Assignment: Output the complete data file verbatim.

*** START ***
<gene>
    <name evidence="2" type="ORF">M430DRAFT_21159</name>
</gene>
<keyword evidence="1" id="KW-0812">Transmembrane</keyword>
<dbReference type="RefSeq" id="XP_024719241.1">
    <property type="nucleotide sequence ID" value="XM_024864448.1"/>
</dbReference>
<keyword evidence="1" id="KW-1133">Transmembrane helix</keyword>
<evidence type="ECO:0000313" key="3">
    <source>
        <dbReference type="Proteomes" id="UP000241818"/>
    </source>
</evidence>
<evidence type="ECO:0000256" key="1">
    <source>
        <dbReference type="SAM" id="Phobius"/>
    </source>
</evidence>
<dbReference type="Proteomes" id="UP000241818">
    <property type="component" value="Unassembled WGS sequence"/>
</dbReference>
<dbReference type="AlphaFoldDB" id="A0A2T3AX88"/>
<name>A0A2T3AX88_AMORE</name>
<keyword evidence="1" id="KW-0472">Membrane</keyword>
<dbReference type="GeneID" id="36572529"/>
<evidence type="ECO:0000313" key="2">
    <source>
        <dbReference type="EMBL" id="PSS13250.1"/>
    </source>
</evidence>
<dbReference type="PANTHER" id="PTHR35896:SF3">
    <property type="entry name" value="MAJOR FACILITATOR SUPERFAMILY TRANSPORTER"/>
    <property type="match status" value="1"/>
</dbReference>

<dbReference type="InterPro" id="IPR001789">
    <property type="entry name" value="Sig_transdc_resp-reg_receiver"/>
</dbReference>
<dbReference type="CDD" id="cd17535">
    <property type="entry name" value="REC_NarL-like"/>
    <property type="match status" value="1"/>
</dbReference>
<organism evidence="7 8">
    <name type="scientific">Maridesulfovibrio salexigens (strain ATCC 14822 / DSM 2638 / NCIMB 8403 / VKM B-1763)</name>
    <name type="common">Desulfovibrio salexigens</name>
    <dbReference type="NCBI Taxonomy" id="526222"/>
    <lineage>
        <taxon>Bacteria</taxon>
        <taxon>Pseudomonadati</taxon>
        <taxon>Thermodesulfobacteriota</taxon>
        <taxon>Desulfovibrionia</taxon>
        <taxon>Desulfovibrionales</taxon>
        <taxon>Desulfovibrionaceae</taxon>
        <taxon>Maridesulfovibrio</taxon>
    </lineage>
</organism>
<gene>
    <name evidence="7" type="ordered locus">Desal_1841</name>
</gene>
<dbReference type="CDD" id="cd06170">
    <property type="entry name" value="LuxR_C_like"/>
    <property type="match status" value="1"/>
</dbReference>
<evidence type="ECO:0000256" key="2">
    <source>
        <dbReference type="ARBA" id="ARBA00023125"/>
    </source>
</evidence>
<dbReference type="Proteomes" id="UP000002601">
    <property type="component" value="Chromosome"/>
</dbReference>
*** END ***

<gene>
    <name evidence="2" type="ORF">M430DRAFT_21159</name>
</gene>
<keyword evidence="1" id="KW-0812">Transmembrane</keyword>
<dbReference type="RefSeq" id="XP_024719241.1">
    <property type="nucleotide sequence ID" value="XM_024864448.1"/>
</dbReference>
<keyword evidence="1" id="KW-1133">Transmembrane helix</keyword>
<evidence type="ECO:0000313" key="3">
    <source>
        <dbReference type="Proteomes" id="UP000241818"/>
    </source>
</evidence>
<evidence type="ECO:0000256" key="1">
    <source>
        <dbReference type="SAM" id="Phobius"/>
    </source>
</evidence>
<dbReference type="Proteomes" id="UP000241818">
    <property type="component" value="Unassembled WGS sequence"/>
</dbReference>
<dbReference type="AlphaFoldDB" id="A0A2T3AX88"/>
<name>A0A2T3AX88_AMORE</name>
<keyword evidence="1" id="KW-0472">Membrane</keyword>
<dbReference type="GeneID" id="36572529"/>
<evidence type="ECO:0000313" key="2">
    <source>
        <dbReference type="EMBL" id="PSS13250.1"/>
    </source>
</evidence>
<dbReference type="PANTHER" id="PTHR35896:SF3">
    <property type="entry name" value="MAJOR FACILITATOR SUPERFAMILY TRANSPORTER"/>
    <property type="match status" value="1"/>
</dbReference>

<dbReference type="InterPro" id="IPR001789">
    <property type="entry name" value="Sig_transdc_resp-reg_receiver"/>
</dbReference>
<dbReference type="CDD" id="cd17535">
    <property type="entry name" value="REC_NarL-like"/>
    <property type="match status" value="1"/>
</dbReference>
<organism evidence="7 8">
    <name type="scientific">Maridesulfovibrio salexigens (strain ATCC 14822 / DSM 2638 / NCIMB 8403 / VKM B-1763)</name>
    <name type="common">Desulfovibrio salexigens</name>
    <dbReference type="NCBI Taxonomy" id="526222"/>
    <lineage>
        <taxon>Bacteria</taxon>
        <taxon>Pseudomonadati</taxon>
        <taxon>Thermodesulfobacteriota</taxon>
        <taxon>Desulfovibrionia</taxon>
        <taxon>Desulfovibrionales</taxon>
        <taxon>Desulfovibrionaceae</taxon>
        <taxon>Maridesulfovibrio</taxon>
    </lineage>
</organism>
<gene>
    <name evidence="7" type="ordered locus">Desal_1841</name>
</gene>
<dbReference type="CDD" id="cd06170">
    <property type="entry name" value="LuxR_C_like"/>
    <property type="match status" value="1"/>
</dbReference>
<evidence type="ECO:0000256" key="2">
    <source>
        <dbReference type="ARBA" id="ARBA00023125"/>
    </source>
</evidence>
<dbReference type="Proteomes" id="UP000002601">
    <property type="component" value="Chromosome"/>
</dbReference>